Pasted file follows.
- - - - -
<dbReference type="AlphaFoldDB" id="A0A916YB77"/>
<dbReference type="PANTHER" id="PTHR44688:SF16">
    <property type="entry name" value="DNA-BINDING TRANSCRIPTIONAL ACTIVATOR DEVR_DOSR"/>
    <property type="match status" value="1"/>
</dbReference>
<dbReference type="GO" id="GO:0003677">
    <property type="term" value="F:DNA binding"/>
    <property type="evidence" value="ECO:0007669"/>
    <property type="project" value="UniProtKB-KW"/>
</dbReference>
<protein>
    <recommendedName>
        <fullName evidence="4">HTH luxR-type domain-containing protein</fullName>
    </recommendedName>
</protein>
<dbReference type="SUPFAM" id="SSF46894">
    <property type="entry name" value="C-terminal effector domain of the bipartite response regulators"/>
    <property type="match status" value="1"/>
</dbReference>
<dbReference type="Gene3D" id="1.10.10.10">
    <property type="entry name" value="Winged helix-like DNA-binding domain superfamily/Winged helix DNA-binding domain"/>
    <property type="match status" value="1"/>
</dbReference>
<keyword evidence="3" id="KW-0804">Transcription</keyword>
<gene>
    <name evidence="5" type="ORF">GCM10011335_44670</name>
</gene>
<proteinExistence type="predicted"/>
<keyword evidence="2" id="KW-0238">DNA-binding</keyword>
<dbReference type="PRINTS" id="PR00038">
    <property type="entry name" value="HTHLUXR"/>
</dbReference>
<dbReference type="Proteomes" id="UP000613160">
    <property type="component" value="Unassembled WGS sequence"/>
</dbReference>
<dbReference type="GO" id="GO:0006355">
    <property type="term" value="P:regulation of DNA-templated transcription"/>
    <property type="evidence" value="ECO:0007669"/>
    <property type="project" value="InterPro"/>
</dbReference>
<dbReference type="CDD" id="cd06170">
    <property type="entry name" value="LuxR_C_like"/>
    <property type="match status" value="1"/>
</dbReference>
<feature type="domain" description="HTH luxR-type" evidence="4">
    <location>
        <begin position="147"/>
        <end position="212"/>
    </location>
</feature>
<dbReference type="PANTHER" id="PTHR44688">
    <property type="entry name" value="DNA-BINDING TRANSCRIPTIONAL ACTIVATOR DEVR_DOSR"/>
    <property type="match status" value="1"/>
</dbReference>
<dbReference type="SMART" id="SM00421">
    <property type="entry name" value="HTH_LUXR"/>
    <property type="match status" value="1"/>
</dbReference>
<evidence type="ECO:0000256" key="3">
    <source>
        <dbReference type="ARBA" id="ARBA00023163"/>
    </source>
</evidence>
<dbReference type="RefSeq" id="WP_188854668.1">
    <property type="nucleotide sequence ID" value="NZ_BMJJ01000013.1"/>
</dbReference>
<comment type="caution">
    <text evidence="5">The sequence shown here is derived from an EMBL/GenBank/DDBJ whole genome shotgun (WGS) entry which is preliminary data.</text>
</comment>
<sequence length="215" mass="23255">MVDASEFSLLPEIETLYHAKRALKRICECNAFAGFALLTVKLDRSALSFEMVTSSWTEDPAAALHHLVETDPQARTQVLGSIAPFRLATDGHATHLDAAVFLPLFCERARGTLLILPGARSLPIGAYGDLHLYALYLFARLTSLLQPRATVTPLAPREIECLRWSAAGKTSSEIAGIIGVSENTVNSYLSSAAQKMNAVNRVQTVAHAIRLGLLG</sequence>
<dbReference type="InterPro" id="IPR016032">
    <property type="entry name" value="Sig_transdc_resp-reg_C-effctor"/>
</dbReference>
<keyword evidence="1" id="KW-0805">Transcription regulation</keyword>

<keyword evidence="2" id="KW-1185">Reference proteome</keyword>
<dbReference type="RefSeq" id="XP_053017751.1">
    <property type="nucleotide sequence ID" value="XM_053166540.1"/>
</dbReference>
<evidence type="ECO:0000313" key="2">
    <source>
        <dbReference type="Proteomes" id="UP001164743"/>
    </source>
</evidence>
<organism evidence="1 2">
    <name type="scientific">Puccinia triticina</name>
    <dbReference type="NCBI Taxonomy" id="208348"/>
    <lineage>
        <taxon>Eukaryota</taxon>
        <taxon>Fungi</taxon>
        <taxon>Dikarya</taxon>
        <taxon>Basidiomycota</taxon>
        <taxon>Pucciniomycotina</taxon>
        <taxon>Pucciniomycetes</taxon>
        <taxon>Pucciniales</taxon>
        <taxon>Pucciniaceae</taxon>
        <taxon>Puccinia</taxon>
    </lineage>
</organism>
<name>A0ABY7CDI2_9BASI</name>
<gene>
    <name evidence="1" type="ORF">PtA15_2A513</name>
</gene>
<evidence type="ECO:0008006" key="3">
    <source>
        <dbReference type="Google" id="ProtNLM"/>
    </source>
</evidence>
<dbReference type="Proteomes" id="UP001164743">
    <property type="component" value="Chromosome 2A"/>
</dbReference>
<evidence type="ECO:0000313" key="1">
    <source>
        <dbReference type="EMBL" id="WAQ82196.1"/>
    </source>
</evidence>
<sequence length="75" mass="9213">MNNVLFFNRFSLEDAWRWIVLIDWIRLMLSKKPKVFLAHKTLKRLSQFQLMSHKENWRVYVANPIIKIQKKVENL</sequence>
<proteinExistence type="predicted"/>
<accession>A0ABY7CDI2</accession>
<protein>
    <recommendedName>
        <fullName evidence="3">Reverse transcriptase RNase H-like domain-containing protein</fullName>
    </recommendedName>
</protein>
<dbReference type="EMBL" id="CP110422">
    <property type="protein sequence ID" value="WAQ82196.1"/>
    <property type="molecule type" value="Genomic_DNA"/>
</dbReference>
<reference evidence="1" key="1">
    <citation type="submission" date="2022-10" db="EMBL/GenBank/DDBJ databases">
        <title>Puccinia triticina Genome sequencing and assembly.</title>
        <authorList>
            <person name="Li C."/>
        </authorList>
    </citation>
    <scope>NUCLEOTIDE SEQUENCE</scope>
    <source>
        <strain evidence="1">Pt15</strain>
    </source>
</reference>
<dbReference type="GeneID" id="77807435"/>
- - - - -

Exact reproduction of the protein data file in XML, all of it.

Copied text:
<dbReference type="AlphaFoldDB" id="A0A916YB77"/>
<dbReference type="PANTHER" id="PTHR44688:SF16">
    <property type="entry name" value="DNA-BINDING TRANSCRIPTIONAL ACTIVATOR DEVR_DOSR"/>
    <property type="match status" value="1"/>
</dbReference>
<dbReference type="GO" id="GO:0003677">
    <property type="term" value="F:DNA binding"/>
    <property type="evidence" value="ECO:0007669"/>
    <property type="project" value="UniProtKB-KW"/>
</dbReference>
<protein>
    <recommendedName>
        <fullName evidence="4">HTH luxR-type domain-containing protein</fullName>
    </recommendedName>
</protein>
<dbReference type="SUPFAM" id="SSF46894">
    <property type="entry name" value="C-terminal effector domain of the bipartite response regulators"/>
    <property type="match status" value="1"/>
</dbReference>
<dbReference type="Gene3D" id="1.10.10.10">
    <property type="entry name" value="Winged helix-like DNA-binding domain superfamily/Winged helix DNA-binding domain"/>
    <property type="match status" value="1"/>
</dbReference>
<keyword evidence="3" id="KW-0804">Transcription</keyword>
<gene>
    <name evidence="5" type="ORF">GCM10011335_44670</name>
</gene>
<proteinExistence type="predicted"/>
<keyword evidence="2" id="KW-0238">DNA-binding</keyword>
<dbReference type="PRINTS" id="PR00038">
    <property type="entry name" value="HTHLUXR"/>
</dbReference>
<dbReference type="Proteomes" id="UP000613160">
    <property type="component" value="Unassembled WGS sequence"/>
</dbReference>
<dbReference type="GO" id="GO:0006355">
    <property type="term" value="P:regulation of DNA-templated transcription"/>
    <property type="evidence" value="ECO:0007669"/>
    <property type="project" value="InterPro"/>
</dbReference>
<dbReference type="CDD" id="cd06170">
    <property type="entry name" value="LuxR_C_like"/>
    <property type="match status" value="1"/>
</dbReference>
<feature type="domain" description="HTH luxR-type" evidence="4">
    <location>
        <begin position="147"/>
        <end position="212"/>
    </location>
</feature>
<dbReference type="PANTHER" id="PTHR44688">
    <property type="entry name" value="DNA-BINDING TRANSCRIPTIONAL ACTIVATOR DEVR_DOSR"/>
    <property type="match status" value="1"/>
</dbReference>
<dbReference type="SMART" id="SM00421">
    <property type="entry name" value="HTH_LUXR"/>
    <property type="match status" value="1"/>
</dbReference>
<evidence type="ECO:0000256" key="3">
    <source>
        <dbReference type="ARBA" id="ARBA00023163"/>
    </source>
</evidence>
<dbReference type="RefSeq" id="WP_188854668.1">
    <property type="nucleotide sequence ID" value="NZ_BMJJ01000013.1"/>
</dbReference>
<comment type="caution">
    <text evidence="5">The sequence shown here is derived from an EMBL/GenBank/DDBJ whole genome shotgun (WGS) entry which is preliminary data.</text>
</comment>
<sequence length="215" mass="23255">MVDASEFSLLPEIETLYHAKRALKRICECNAFAGFALLTVKLDRSALSFEMVTSSWTEDPAAALHHLVETDPQARTQVLGSIAPFRLATDGHATHLDAAVFLPLFCERARGTLLILPGARSLPIGAYGDLHLYALYLFARLTSLLQPRATVTPLAPREIECLRWSAAGKTSSEIAGIIGVSENTVNSYLSSAAQKMNAVNRVQTVAHAIRLGLLG</sequence>
<dbReference type="InterPro" id="IPR016032">
    <property type="entry name" value="Sig_transdc_resp-reg_C-effctor"/>
</dbReference>
<keyword evidence="1" id="KW-0805">Transcription regulation</keyword>

<keyword evidence="2" id="KW-1185">Reference proteome</keyword>
<dbReference type="RefSeq" id="XP_053017751.1">
    <property type="nucleotide sequence ID" value="XM_053166540.1"/>
</dbReference>
<evidence type="ECO:0000313" key="2">
    <source>
        <dbReference type="Proteomes" id="UP001164743"/>
    </source>
</evidence>
<organism evidence="1 2">
    <name type="scientific">Puccinia triticina</name>
    <dbReference type="NCBI Taxonomy" id="208348"/>
    <lineage>
        <taxon>Eukaryota</taxon>
        <taxon>Fungi</taxon>
        <taxon>Dikarya</taxon>
        <taxon>Basidiomycota</taxon>
        <taxon>Pucciniomycotina</taxon>
        <taxon>Pucciniomycetes</taxon>
        <taxon>Pucciniales</taxon>
        <taxon>Pucciniaceae</taxon>
        <taxon>Puccinia</taxon>
    </lineage>
</organism>
<name>A0ABY7CDI2_9BASI</name>
<gene>
    <name evidence="1" type="ORF">PtA15_2A513</name>
</gene>
<evidence type="ECO:0008006" key="3">
    <source>
        <dbReference type="Google" id="ProtNLM"/>
    </source>
</evidence>
<dbReference type="Proteomes" id="UP001164743">
    <property type="component" value="Chromosome 2A"/>
</dbReference>
<evidence type="ECO:0000313" key="1">
    <source>
        <dbReference type="EMBL" id="WAQ82196.1"/>
    </source>
</evidence>
<sequence length="75" mass="9213">MNNVLFFNRFSLEDAWRWIVLIDWIRLMLSKKPKVFLAHKTLKRLSQFQLMSHKENWRVYVANPIIKIQKKVENL</sequence>
<proteinExistence type="predicted"/>
<accession>A0ABY7CDI2</accession>
<protein>
    <recommendedName>
        <fullName evidence="3">Reverse transcriptase RNase H-like domain-containing protein</fullName>
    </recommendedName>
</protein>
<dbReference type="EMBL" id="CP110422">
    <property type="protein sequence ID" value="WAQ82196.1"/>
    <property type="molecule type" value="Genomic_DNA"/>
</dbReference>
<reference evidence="1" key="1">
    <citation type="submission" date="2022-10" db="EMBL/GenBank/DDBJ databases">
        <title>Puccinia triticina Genome sequencing and assembly.</title>
        <authorList>
            <person name="Li C."/>
        </authorList>
    </citation>
    <scope>NUCLEOTIDE SEQUENCE</scope>
    <source>
        <strain evidence="1">Pt15</strain>
    </source>
</reference>
<dbReference type="GeneID" id="77807435"/>